Authorities in China have detained at least five people for making disparaging comments about Yuan Longping, who died over the weekend at the age of 90 after developing a number of hybrid rice strains that revolutionised agriculture.
According to an official Weibo post, police in Beijing detained a netizen with the handle @nanwangshanxia on May 22, the day Yuan died from organ failure, after they posted comments deemed disrespectful of Yuan on the social media platform WeChat.
The Chaoyang district police have placed the individual in criminal detention.
On the same day, police detained an 18-year-old man named Jia in Rizhao, Shandong’s eastern province, after he posted critical comments on Weibo in response to a flurry of state media coverage hailing Yuan as the “Father of Hybrid Rice.”
Yuan, who died on May 22, was awarded the “Order of the Republic” as part of a new honour system instituted by ruling Chinese Communist Party (CCP) leader Xi Jinping for his contributions to agriculture.
The National People’s Congress (NPC), China’s rubber-stamp parliament, passed a law in 2018 criminalising anyone who slandered the “reputation and honour” of the ruling party’s canon of heroes and martyrs.
The law, which took effect on May 1, 2018, is intended to “protect the reputation and honour of heroes and martyrs.”
It forbids “insults or slander” against heroes and martyrs, as well as any damage to memorials to revolutionary martyrs or heroic deeds.
Meanwhile, a social media user named Li was detained in Tianjin’s northern port city, a social media user named Wang was detained in Xiamen’s southeastern port, and a user with the handle @shiwaitaoyuan was detained in Jiangsu’s eastern province.
The detainees had “posted insulting comments along the lines of ‘dead at last’ online,” according to a Beijing police report, without providing specifics about the posts.
All detained users had commented in support of Yuan’s death.
Weibo said in a statement that all of the detainees’ Weibo accounts had been deactivated.
According to independent journalist Liu Quan, the punishments are most likely being meted out in accordance with new laws governing “insults” to revolutionary heroes.
“Once people start questioning these heroes online, the state’s power can be mobilised to detain, prosecute, and imprison them,” Liu said.
However, he claimed that many of the CCP’s heroes and martyrs were fabricated characters created for propaganda purposes.
“In many cases, they fabricated reports of their deeds in order to project this image of somebody totally amazing and covered in glory,” Liu said. “In reality, it’s all about enhancing the CCP’s image.”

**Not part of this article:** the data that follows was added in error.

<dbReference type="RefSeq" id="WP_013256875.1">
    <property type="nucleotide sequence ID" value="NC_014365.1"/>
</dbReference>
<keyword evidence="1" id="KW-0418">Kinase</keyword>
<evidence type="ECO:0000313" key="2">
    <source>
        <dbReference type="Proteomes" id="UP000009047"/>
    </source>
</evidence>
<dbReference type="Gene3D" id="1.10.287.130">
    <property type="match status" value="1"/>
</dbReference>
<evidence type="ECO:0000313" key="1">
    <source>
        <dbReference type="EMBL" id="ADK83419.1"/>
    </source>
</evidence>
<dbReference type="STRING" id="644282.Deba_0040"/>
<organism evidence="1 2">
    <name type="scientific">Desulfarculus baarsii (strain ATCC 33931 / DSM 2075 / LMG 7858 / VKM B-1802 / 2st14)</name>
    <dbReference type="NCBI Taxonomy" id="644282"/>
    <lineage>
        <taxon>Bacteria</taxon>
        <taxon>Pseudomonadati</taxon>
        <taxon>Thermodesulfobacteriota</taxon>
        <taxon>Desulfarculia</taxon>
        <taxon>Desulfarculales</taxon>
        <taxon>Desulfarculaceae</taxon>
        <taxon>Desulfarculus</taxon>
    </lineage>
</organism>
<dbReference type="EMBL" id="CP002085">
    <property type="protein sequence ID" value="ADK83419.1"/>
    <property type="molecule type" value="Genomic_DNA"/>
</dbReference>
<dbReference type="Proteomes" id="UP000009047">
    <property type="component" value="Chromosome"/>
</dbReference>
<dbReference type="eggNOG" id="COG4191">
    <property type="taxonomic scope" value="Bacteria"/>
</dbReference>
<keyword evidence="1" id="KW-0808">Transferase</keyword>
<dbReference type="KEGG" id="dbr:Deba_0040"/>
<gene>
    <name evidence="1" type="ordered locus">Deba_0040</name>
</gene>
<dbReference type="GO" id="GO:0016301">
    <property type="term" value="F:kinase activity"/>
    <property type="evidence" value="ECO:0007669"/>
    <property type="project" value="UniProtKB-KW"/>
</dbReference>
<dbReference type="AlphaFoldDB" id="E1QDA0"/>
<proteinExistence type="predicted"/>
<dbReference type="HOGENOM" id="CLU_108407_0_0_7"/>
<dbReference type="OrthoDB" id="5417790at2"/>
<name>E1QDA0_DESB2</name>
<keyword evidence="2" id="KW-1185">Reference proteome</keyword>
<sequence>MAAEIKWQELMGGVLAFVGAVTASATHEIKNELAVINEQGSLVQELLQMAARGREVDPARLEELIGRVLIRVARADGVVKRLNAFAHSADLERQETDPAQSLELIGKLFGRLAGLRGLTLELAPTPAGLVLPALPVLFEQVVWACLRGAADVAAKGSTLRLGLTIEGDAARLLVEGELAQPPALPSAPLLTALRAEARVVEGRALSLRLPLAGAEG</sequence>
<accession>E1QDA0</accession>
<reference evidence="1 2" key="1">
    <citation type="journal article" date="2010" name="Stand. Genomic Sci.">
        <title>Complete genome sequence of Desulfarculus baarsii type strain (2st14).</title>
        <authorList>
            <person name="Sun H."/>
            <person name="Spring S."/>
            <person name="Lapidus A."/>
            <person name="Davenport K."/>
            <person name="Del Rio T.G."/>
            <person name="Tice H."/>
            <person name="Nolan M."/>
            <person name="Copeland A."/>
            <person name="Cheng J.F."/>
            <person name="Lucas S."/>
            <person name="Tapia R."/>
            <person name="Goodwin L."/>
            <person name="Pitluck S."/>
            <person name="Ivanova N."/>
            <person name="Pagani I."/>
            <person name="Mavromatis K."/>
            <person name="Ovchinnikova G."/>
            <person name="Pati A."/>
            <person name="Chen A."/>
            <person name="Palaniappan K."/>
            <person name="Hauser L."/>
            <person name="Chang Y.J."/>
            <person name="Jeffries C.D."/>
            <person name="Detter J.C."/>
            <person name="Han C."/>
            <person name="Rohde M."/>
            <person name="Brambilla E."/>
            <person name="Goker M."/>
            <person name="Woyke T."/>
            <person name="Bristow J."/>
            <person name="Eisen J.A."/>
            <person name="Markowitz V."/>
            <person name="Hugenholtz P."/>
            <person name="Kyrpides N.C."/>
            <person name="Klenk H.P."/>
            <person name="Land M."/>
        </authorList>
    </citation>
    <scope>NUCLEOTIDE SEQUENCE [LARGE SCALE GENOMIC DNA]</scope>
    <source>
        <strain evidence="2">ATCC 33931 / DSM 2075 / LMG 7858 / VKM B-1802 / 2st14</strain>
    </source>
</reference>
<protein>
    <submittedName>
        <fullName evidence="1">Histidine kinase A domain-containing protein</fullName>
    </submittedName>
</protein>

According to an online writer going by the name Lu, anyone awarded Xi’s Order of the Republic is a national hero.
“Criticizing and questioning state leaders, including those who have died, can also result in arrest,” Lu explained. “You will also face arrest if you criticize or attempt to investigate the government.”
The Weibo official account issued a statement saying that some posts on the platform promoted “insults and attacks” on honoured heroes, and that the accounts that generated the comments were shut down for a year as a punishment.
“We will deal harshly with any harmful content of this type and will make an announcement if we find it,” the statement said.
“We have a zero tolerance policy for content that distorts, degrades, vilifies, or denies the spirit and actions of our heroes and martyrs,” the statement said.
Yuan’s death sparked widespread coverage in state media, including a segment on the main CCTV news broadcast on May 22.
His accomplishments, on the other hand, are well-documented and far from fabricated.
Yuan’s breakthrough discoveries earned him the World Food Prize in 2004, and one-fifth of the world’s current cultivated rice strains can be traced back to his work.
Yuan conducted much of his research in his own time, conducting scientific experiments involving asexual crop crosses and eventually outlining unique genetic tools in a 1964 paper that laid the groundwork for the first hybrid rice crop.
Yuan’s first hybrid rice strain, dubbed Nan-you No. 2, produced yields that were 20% higher than previous varieties when he finished the project in 1973.
Almost half of China’s rice production area is now planted in hybrid rice, which feeds an additional 70 million people per year in China alone.
According to the World Food Prize Foundation website, researchers and crop producers in China have used Yuan’s research to develop high-yield hybrid sorghum and rapeseed varieties.